Investors rely on three tools, at different levels, to discern whether or not something is a good investment. Today I’ll detail what those tools are and how they’re used.
1. Gross rent multiplier. Whether for an individual home, duplex, triplex, or apartment, the gross rent multiplier is a basic mathematical equation that gauges value. To calculate it, you take the value of the home and divide it by the annual rent. The higher your quotient, the better. On the subject of rent-to-property-value ratio, this segues well into “the 1% rule.” This rule holds that the monthly rent coming in should be worth 1% of your purchase price.
2. Cap rate. Investors with institutional investments such as apartment buildings, office buildings, or strip malls are most familiar with this. Calculating the cap rate will help you determine how the building is performing without taking financing into account. Here, you subtract total monthly expenses (utilities, property management, property taxes, etc.) from your total monthly rent, and multiply what’s left over by 12 to represent months of the year. From there, you divide that figure by the value of the building. This will give you your cap rate.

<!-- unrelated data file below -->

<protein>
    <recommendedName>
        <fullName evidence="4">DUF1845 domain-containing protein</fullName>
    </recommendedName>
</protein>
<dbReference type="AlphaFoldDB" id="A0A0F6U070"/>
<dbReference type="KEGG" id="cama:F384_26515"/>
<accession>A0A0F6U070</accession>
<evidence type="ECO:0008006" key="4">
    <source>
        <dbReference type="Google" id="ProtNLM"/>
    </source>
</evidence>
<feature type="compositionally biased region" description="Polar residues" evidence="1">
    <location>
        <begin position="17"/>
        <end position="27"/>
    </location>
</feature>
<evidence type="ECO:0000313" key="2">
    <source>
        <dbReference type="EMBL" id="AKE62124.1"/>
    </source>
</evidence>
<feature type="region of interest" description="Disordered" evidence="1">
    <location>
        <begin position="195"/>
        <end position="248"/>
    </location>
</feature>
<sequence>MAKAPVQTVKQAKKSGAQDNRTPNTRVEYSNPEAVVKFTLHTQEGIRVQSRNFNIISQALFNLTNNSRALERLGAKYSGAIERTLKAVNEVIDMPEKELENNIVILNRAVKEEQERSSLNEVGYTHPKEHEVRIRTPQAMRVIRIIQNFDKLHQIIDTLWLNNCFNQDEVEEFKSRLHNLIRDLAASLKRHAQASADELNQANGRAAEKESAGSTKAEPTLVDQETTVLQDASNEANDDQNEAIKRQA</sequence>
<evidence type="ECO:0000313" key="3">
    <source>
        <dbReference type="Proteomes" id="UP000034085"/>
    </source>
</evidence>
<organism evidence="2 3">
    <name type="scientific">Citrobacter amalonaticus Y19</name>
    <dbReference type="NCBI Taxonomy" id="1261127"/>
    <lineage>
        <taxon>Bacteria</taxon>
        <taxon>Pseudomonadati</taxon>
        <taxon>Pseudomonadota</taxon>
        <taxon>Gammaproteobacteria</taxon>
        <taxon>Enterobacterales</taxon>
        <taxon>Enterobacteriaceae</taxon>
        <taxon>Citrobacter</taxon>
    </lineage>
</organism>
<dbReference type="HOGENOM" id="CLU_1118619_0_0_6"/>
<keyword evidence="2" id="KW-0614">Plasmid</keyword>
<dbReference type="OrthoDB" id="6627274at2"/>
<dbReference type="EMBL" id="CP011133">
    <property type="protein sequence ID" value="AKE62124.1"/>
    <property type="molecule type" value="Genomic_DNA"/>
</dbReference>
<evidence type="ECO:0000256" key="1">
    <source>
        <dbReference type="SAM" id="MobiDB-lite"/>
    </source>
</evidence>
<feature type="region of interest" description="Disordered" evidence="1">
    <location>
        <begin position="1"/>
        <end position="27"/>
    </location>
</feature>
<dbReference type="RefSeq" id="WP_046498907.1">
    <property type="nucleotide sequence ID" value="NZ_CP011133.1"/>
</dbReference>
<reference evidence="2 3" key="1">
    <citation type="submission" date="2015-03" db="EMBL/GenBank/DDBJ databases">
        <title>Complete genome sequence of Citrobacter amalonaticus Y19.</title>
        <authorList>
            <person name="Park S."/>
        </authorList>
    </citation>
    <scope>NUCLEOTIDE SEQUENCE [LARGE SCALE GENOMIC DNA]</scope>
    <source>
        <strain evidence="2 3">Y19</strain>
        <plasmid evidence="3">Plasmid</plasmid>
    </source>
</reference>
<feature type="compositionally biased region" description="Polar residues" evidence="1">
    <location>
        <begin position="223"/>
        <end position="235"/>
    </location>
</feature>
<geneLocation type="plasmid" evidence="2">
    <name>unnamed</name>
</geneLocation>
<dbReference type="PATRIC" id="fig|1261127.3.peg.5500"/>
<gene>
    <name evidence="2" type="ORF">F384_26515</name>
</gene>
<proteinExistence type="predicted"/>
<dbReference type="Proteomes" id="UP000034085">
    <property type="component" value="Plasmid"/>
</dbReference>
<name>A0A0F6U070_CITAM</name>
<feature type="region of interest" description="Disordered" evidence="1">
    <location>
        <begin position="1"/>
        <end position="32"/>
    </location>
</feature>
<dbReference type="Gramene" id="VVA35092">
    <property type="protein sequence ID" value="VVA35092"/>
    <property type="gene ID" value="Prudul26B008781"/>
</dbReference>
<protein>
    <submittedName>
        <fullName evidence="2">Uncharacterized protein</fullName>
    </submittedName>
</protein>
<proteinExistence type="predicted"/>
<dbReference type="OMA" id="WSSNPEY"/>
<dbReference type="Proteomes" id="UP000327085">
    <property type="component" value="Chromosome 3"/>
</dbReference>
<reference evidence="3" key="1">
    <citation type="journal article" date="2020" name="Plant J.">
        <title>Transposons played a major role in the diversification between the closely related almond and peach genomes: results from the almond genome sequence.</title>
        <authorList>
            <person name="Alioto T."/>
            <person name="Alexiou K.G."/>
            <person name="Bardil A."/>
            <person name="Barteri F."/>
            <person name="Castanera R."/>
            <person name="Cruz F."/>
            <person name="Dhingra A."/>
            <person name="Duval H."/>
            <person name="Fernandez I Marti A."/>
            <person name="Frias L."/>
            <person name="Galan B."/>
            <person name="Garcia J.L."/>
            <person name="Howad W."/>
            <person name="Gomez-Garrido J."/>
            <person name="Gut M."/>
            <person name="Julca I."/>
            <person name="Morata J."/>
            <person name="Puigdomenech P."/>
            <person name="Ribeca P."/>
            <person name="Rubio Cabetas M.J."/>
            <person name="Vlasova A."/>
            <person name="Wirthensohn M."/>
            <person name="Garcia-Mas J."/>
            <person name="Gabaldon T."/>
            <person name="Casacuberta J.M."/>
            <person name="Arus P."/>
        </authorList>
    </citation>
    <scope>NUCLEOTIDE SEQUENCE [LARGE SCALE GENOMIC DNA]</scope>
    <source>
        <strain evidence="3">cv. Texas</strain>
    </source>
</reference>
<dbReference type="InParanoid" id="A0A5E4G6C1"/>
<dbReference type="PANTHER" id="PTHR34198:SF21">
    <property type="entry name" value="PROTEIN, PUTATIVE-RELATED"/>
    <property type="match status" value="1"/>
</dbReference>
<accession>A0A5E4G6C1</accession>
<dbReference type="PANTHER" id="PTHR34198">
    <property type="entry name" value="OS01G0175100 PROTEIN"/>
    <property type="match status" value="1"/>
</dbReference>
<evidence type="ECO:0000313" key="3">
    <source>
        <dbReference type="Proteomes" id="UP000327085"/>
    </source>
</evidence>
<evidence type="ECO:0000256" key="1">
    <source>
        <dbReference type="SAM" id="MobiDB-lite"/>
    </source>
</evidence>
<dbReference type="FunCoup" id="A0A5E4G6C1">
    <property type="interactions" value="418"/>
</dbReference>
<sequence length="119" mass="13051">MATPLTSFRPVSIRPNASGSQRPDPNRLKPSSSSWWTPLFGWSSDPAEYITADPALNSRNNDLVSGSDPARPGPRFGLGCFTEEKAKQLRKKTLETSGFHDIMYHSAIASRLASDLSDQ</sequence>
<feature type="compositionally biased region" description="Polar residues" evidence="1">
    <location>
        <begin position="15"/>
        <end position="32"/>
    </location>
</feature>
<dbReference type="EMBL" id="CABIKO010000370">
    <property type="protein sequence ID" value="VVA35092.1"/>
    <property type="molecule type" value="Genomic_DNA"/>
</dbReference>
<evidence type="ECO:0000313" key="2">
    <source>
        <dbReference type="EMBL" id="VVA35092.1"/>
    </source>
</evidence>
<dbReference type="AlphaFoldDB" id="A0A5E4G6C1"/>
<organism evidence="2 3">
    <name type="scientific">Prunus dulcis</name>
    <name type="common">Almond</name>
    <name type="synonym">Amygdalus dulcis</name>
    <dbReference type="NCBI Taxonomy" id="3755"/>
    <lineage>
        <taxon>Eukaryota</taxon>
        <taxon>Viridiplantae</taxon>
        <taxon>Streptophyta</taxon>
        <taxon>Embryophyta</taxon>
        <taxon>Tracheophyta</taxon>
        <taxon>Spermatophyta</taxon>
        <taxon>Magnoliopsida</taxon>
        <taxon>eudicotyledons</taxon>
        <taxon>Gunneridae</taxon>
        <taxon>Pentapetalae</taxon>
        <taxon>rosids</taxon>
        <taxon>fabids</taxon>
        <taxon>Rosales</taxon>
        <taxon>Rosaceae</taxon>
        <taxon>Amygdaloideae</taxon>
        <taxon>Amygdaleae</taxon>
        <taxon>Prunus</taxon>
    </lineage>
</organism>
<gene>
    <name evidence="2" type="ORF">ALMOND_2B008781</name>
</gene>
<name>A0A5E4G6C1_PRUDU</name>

3. Cash-on-cash return. Individual investors are known to go off of this last measure. How this works is you subtract your mortgage payments from your net rent (refer back to cap rate). Once your mortgage has been subtracted, you’re left with the cash flow you’re bringing in. And, rather than dividing by building value, you divide by equity. The idea here is to measure how much cash you’re generating against how much you’re putting in.
If you have further questions about any of the investment valuation tools I covered or for help with anything else investment related, please reach out and give me a call today.